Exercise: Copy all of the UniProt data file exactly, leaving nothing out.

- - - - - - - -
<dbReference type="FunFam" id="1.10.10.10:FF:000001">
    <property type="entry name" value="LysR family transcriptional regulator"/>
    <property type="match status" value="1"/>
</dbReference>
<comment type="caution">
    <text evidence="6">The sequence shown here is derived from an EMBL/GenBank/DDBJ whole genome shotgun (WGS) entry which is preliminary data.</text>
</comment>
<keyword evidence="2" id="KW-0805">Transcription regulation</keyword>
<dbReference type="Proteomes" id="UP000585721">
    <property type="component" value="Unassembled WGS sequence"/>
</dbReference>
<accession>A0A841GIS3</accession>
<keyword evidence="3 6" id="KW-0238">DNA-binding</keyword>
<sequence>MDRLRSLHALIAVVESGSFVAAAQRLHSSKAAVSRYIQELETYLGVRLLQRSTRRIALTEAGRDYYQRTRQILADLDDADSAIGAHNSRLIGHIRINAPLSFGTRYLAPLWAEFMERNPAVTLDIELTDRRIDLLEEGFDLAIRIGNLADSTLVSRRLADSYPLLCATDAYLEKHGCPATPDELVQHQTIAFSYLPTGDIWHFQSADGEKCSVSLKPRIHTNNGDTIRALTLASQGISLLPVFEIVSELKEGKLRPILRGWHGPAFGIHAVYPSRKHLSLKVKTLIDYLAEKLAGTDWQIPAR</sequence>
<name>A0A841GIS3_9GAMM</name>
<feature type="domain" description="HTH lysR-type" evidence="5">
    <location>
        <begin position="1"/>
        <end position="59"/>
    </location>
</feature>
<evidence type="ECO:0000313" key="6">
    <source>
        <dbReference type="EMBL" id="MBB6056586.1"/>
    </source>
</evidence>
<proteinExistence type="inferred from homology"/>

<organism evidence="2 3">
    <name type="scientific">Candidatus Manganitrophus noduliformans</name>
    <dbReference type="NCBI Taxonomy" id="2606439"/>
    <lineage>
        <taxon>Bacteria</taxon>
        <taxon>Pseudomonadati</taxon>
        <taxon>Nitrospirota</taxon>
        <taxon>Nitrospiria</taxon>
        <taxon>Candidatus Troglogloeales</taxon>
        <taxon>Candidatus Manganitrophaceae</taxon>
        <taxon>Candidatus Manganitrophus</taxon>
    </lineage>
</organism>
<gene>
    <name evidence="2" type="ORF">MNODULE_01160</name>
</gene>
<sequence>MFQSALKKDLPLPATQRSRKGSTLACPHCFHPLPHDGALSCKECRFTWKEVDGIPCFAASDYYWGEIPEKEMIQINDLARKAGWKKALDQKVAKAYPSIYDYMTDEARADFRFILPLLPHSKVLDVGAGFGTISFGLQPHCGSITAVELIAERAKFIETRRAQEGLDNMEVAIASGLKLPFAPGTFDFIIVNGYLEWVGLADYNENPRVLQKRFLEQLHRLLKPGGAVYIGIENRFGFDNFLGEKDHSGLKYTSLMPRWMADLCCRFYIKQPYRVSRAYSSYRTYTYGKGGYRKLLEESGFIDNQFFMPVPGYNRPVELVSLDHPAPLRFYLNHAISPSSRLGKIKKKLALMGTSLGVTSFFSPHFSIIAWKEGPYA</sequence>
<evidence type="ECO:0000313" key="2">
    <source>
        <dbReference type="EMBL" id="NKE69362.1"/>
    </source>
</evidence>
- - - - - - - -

<dbReference type="FunFam" id="1.10.10.10:FF:000001">
    <property type="entry name" value="LysR family transcriptional regulator"/>
    <property type="match status" value="1"/>
</dbReference>
<comment type="caution">
    <text evidence="6">The sequence shown here is derived from an EMBL/GenBank/DDBJ whole genome shotgun (WGS) entry which is preliminary data.</text>
</comment>
<keyword evidence="2" id="KW-0805">Transcription regulation</keyword>
<dbReference type="Proteomes" id="UP000585721">
    <property type="component" value="Unassembled WGS sequence"/>
</dbReference>
<accession>A0A841GIS3</accession>
<keyword evidence="3 6" id="KW-0238">DNA-binding</keyword>
<sequence>MDRLRSLHALIAVVESGSFVAAAQRLHSSKAAVSRYIQELETYLGVRLLQRSTRRIALTEAGRDYYQRTRQILADLDDADSAIGAHNSRLIGHIRINAPLSFGTRYLAPLWAEFMERNPAVTLDIELTDRRIDLLEEGFDLAIRIGNLADSTLVSRRLADSYPLLCATDAYLEKHGCPATPDELVQHQTIAFSYLPTGDIWHFQSADGEKCSVSLKPRIHTNNGDTIRALTLASQGISLLPVFEIVSELKEGKLRPILRGWHGPAFGIHAVYPSRKHLSLKVKTLIDYLAEKLAGTDWQIPAR</sequence>
<name>A0A841GIS3_9GAMM</name>
<feature type="domain" description="HTH lysR-type" evidence="5">
    <location>
        <begin position="1"/>
        <end position="59"/>
    </location>
</feature>
<evidence type="ECO:0000313" key="6">
    <source>
        <dbReference type="EMBL" id="MBB6056586.1"/>
    </source>
</evidence>
<proteinExistence type="inferred from homology"/>

<organism evidence="2 3">
    <name type="scientific">Candidatus Manganitrophus noduliformans</name>
    <dbReference type="NCBI Taxonomy" id="2606439"/>
    <lineage>
        <taxon>Bacteria</taxon>
        <taxon>Pseudomonadati</taxon>
        <taxon>Nitrospirota</taxon>
        <taxon>Nitrospiria</taxon>
        <taxon>Candidatus Troglogloeales</taxon>
        <taxon>Candidatus Manganitrophaceae</taxon>
        <taxon>Candidatus Manganitrophus</taxon>
    </lineage>
</organism>
<gene>
    <name evidence="2" type="ORF">MNODULE_01160</name>
</gene>
<sequence>MFQSALKKDLPLPATQRSRKGSTLACPHCFHPLPHDGALSCKECRFTWKEVDGIPCFAASDYYWGEIPEKEMIQINDLARKAGWKKALDQKVAKAYPSIYDYMTDEARADFRFILPLLPHSKVLDVGAGFGTISFGLQPHCGSITAVELIAERAKFIETRRAQEGLDNMEVAIASGLKLPFAPGTFDFIIVNGYLEWVGLADYNENPRVLQKRFLEQLHRLLKPGGAVYIGIENRFGFDNFLGEKDHSGLKYTSLMPRWMADLCCRFYIKQPYRVSRAYSSYRTYTYGKGGYRKLLEESGFIDNQFFMPVPGYNRPVELVSLDHPAPLRFYLNHAISPSSRLGKIKKKLALMGTSLGVTSFFSPHFSIIAWKEGPYA</sequence>
<evidence type="ECO:0000313" key="2">
    <source>
        <dbReference type="EMBL" id="NKE69362.1"/>
    </source>
</evidence>